Fleeting in and out of the film and proving a sheer delight every time she appears, meanwhile, is Kristin Scott Thomas, playing Julian’s high-strung, distressed mother with the sort of rigour and often hilarious outrageousness rarely seen from the actress. Kitted out with blonde hair and tacky leopard print clothing, she’s nevertheless the only character with any real depth; her pain at her first son’s death is evident, and the longer the film goes, the more desperate for a saviour from the threat of death she becomes. Vithaya Pansingarm, meanwhile, lurches around like a creepy spectre of judgement, and though his philosophy appears initially interesting, he too is mostly an empty shell as a result of the director’s script.
When it’s all said and done, Only God Forgives unfolds in a manner so uncaring of its own story that it manages to make Drive seem nuanced and multi-faceted by comparison. As the brief run-time drains away, Refn placates his own peculiar goal – either one intended to enrage audiences, or one born out of genuine delusion – ahead of making an entertaining and coherent film. Though the pic will be sold on its soaring lead star, his contributions here are scarely memorable – with the exception of a brilliantly-scored fight scene against Chang – and it’s easy to believe that his scenes could have been filmed inside of about a week (especially given the abundance of slow motion).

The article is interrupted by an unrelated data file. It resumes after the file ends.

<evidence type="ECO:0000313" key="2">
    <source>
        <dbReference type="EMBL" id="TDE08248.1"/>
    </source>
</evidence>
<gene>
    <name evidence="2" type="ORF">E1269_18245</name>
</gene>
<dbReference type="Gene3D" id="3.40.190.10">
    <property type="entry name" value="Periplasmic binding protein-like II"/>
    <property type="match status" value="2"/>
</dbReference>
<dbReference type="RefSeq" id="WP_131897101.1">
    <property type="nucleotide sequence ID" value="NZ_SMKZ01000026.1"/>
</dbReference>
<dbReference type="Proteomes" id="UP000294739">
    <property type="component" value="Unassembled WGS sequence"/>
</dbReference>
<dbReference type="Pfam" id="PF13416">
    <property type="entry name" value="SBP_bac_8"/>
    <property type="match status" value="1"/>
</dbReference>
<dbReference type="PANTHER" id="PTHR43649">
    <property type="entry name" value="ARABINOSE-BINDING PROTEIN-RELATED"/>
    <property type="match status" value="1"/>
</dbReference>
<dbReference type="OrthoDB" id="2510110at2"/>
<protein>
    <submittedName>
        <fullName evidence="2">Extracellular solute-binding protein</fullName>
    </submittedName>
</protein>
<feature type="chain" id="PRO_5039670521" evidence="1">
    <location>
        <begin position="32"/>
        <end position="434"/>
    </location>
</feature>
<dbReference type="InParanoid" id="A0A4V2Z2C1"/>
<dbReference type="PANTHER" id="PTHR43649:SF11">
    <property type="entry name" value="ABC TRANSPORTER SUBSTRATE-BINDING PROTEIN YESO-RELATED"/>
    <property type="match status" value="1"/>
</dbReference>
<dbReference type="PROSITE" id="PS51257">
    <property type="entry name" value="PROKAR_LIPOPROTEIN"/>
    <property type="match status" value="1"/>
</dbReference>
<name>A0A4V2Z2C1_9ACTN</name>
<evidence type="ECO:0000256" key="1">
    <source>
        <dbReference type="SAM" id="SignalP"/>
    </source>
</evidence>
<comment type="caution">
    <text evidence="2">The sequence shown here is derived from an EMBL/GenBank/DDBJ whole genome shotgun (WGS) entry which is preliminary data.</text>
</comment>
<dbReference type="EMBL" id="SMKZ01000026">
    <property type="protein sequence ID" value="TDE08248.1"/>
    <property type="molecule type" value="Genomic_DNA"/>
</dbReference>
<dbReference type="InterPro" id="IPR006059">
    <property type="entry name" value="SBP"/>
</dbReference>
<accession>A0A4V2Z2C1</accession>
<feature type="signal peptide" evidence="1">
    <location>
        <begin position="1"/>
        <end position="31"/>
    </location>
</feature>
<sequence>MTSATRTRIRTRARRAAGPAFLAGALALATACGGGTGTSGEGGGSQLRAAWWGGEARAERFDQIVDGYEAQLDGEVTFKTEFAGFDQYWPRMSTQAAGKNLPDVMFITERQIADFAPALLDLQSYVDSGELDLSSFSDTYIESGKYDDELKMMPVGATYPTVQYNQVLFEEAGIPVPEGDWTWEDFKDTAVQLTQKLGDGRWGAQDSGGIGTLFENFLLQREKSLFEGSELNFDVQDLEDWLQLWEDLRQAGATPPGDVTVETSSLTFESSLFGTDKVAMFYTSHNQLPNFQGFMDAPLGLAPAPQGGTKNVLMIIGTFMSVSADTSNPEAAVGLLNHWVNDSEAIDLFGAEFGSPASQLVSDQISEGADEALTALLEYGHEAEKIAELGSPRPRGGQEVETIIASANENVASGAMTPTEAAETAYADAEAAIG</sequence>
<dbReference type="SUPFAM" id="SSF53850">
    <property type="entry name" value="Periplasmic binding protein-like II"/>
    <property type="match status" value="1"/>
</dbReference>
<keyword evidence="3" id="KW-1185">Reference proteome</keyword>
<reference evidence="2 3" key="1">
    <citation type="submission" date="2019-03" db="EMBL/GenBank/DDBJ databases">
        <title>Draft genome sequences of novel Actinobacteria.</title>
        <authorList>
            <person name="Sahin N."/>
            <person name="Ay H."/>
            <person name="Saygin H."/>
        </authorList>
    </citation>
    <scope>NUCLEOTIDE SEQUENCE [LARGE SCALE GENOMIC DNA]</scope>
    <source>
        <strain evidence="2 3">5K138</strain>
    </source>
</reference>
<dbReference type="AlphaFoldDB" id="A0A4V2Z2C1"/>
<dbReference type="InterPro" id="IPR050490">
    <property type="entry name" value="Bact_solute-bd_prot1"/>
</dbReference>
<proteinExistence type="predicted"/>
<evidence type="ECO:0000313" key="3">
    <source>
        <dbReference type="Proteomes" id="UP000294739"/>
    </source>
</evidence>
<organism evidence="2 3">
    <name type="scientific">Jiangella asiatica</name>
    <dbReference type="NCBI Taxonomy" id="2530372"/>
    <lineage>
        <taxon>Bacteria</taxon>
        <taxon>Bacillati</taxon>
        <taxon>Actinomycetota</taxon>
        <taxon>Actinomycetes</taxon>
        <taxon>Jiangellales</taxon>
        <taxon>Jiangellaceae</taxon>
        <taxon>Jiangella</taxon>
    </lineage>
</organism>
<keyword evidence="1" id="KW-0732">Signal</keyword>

Simply, without a brand name like Refn’s at the helm, there’s no way this project would be In Competition at Cannes, nor would it have attracted its talented stars, nor even found its way out of your local bargain bin. A sure regression from the director’s prior work, Only God Forgives is a hugely disappointing, hollow shell of a movie.
The Upside: From a stylistic perspective, the film sizzles; cinematography, sound design and score are superb, and Kristin Scott Thomas delivers a stellar supporting performance.
The Downside: Refn slits his own throat by over-indulging his signature minimalism, and failing to come up with a narrative that rises above rote thriller fare. Gosling’s presence also feels oddly muted here.
On the Side: Refn’s 2003 film Fear X, which many have already compared Only God Forgives to, ended up bankrupting his production company.